Alien Landscape


Reentry was a little bumpy. Our Harrier-class starship, still smoking, touched down with a series of thuds on what seemed from the stratosphere to be a landing pad. It wasn’t though. Some kind of exposed rock outcropping, blindingly white.




POLITICOSTATE: United States of America

GEOLOCALE: Lancaster County. Rolling farmland occupied by a human religious sect known as the Amish.


The research team tumbled out, eager to start exploring. I warned them not to wander off. They didn’t listen. Merciful Minerva, this crew is easily distracted! Keeping them on task is like herding cratercats.

How did I end up here, on this tiny rock orbiting a small star at the outer rim of a minor galaxy? My “research” vessel is an old repurposed FTL speeder; my team consists of a medic and a mage.

A medic and a mage, for Pete’s sake!



With more authority than I felt, I ordered them to pose for the obligatory mission photo before turning them loose to explore.


GEOLOGY: The landform is a plateau 115 metres by 82 metres, cut by a deep valley and plunging 55 metres nearly straight down. Below is a wide but shallow river. Low hills flank its sides.

ECOLOGY: The plateau is nearly barren. A few shrubs and small trees have struggled to gain a toehold here. Dense woods surround three sides.





After much prodding, the team buckled down to work, examining the chalky white rock surface, and collecting samples.—REPORT—

MINERALOGY: Nanoscanners indicated a soil composition of limestone and dolomite. Some of the embedded crystals look like slag.


We’ve all seen limestone cliffs on other planets. This formation was different, didn’t look to have been created by any geological process I was familiar with.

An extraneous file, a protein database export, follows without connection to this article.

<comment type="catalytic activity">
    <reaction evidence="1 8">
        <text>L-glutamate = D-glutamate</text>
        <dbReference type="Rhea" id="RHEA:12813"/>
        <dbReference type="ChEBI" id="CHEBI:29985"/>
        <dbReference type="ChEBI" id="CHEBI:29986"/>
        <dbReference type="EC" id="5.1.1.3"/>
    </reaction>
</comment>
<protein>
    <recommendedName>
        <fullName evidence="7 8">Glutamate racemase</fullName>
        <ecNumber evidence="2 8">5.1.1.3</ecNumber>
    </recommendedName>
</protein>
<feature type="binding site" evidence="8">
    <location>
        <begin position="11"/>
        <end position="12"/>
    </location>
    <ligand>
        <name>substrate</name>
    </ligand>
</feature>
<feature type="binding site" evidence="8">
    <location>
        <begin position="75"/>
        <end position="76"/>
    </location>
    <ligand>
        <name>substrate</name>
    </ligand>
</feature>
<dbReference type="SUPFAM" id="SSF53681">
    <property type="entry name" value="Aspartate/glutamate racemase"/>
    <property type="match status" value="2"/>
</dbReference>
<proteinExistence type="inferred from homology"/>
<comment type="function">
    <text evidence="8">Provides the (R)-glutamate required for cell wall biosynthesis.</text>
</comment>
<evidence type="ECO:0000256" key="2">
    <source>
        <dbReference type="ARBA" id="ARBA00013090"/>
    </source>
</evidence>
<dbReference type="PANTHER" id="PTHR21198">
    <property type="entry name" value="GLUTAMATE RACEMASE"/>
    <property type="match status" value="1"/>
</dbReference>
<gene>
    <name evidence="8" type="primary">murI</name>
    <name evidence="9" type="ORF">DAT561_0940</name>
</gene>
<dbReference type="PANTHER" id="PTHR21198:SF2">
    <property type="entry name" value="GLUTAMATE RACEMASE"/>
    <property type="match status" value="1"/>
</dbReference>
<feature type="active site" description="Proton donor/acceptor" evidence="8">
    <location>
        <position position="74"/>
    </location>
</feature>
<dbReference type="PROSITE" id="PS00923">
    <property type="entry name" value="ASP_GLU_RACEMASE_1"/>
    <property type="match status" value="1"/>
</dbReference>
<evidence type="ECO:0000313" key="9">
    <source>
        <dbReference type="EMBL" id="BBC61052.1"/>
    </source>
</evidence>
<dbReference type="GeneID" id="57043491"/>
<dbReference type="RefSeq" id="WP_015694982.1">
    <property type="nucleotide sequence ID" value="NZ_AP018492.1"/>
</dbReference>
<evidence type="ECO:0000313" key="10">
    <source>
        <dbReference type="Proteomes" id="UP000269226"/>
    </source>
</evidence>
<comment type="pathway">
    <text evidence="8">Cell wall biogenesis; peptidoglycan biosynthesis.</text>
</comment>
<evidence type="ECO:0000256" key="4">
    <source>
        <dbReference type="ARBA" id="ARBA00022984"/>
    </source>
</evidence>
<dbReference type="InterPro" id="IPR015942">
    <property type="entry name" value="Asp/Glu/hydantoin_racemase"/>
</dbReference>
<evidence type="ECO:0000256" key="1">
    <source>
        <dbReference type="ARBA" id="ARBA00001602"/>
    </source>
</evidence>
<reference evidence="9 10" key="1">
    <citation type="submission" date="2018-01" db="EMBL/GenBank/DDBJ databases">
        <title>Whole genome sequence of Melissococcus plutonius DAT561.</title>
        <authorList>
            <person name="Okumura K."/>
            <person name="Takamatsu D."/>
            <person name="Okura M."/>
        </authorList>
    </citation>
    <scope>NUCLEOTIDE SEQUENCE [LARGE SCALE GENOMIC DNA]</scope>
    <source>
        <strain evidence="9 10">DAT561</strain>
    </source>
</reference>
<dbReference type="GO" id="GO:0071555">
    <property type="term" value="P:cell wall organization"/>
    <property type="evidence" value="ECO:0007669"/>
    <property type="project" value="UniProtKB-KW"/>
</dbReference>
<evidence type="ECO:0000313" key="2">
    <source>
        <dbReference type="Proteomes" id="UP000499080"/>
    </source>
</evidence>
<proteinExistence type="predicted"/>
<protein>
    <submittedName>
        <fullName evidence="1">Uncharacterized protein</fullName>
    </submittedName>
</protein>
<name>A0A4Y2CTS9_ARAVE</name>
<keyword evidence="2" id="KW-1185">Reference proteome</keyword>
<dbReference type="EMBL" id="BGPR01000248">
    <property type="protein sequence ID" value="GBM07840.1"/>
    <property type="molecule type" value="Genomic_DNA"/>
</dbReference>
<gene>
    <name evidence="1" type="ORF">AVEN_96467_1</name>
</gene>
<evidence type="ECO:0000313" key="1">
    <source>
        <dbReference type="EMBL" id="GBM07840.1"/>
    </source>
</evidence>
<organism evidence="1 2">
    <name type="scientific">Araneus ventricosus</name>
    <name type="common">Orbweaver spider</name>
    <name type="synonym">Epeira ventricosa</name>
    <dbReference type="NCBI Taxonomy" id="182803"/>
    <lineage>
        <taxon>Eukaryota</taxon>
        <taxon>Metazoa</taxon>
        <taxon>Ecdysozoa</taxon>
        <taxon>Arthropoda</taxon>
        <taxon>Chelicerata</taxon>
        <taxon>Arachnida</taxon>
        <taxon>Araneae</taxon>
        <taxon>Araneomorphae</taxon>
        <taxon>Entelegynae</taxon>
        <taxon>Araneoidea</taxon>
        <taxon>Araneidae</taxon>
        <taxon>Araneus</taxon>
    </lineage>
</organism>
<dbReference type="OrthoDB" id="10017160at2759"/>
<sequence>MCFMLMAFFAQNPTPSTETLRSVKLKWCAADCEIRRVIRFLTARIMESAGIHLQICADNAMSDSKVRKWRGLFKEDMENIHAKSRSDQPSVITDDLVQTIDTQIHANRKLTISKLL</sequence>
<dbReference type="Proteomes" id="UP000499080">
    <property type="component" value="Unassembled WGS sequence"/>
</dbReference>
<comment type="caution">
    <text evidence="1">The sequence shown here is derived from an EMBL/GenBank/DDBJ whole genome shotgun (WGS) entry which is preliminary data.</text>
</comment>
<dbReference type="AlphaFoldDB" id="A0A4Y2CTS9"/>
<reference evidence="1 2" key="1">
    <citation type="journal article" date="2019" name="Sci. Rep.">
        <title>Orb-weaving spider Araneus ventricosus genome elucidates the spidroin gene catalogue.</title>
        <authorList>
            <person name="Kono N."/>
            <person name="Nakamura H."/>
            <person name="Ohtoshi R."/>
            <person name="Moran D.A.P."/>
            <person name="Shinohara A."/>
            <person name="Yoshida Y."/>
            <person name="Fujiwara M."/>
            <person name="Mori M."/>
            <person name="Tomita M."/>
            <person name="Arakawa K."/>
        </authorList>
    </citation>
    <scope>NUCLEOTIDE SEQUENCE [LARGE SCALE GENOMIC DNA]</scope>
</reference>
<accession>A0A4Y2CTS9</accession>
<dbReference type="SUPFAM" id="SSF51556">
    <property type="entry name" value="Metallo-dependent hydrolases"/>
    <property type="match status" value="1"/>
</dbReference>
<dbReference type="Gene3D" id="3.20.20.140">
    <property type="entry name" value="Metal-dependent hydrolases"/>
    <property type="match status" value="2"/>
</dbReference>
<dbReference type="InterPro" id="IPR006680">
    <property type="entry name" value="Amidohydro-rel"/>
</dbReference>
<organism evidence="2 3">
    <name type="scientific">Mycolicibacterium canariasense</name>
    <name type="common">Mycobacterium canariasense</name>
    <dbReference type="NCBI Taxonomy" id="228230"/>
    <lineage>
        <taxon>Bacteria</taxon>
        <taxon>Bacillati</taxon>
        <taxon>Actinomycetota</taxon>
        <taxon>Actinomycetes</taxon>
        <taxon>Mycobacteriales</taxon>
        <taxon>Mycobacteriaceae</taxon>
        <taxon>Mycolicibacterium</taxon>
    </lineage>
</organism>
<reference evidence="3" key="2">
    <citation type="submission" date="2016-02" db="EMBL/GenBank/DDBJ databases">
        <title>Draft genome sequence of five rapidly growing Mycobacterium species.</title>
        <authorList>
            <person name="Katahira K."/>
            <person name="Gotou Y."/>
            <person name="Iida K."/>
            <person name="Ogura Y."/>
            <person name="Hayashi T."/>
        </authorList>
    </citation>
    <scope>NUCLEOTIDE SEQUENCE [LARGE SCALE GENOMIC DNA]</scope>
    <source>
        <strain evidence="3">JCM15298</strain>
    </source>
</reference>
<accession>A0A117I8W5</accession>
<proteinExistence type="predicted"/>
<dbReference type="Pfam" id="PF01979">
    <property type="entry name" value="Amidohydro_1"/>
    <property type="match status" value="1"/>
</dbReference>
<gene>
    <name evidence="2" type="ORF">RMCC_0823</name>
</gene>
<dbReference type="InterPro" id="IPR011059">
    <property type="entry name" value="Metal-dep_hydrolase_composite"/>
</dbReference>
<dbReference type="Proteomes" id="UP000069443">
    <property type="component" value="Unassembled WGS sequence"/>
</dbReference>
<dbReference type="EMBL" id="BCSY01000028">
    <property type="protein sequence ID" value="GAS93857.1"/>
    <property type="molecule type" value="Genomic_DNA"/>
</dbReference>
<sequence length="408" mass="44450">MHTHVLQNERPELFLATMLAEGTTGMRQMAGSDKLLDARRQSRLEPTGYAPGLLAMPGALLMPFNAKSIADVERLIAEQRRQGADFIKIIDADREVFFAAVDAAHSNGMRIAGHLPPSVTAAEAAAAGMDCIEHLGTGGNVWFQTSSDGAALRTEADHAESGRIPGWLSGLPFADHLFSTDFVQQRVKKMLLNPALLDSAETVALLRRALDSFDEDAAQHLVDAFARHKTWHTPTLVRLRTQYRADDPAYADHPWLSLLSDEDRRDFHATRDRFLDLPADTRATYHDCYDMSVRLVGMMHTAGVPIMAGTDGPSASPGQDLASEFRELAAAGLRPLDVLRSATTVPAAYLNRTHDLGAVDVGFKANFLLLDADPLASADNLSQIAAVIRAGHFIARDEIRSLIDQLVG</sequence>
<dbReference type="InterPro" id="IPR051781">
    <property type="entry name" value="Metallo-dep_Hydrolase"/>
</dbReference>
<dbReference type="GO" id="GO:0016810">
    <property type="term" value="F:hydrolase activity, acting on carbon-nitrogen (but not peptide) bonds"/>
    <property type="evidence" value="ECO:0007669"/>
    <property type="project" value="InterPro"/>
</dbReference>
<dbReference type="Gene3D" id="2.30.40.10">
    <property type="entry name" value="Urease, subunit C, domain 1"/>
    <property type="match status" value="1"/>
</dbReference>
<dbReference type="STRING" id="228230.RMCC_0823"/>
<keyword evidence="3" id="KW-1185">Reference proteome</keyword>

We needed to get to the bottom of things.

That’s where it became obvious that this was not a natural formation. No water carved these cliffs. This was artificially constructed.

But why?

A short distance through the woods we found the ruins of old buildings. They appeared to be factories of some sort. We found a board with images and script. Some kind of informational sign.

Translation was needed. The screen on my PUTR (Pocket Universal Terminal Relay) flickered an annoyingly long moment – dratted archaic technology! – and then spit out a synopsis.

In 1847, quarrying operations began near this site. Limestone and later dolomite were mined, crushed and processed in a nearby factory. Initial limestone yields produced agricultural lime, whitewash and plaster. Later dolomite yields were used to cleanse impurities from steel during smelting. Dolomite was essential to the politicostate during the intraplanetary conflict known as World War I.

That explained the buildings, but not the rock formations. “The Planetary Archives, please, PUTTER,” I asked. “More history.”

Over the years the mine was in operation, excess limestone and dolomite was unceremoniously dumped along the edge of the neighboring Susquehanna River, forming what is known locally as the White Cliffs of Conoy.

The White Cliffs of Conoy. Poetic name for an industrial waste tourist attraction. What kind of creatures are these “humans” anyway?


More data required.

The team resolved to conduct more research on humans and their habitats. With this crew, anything could happen.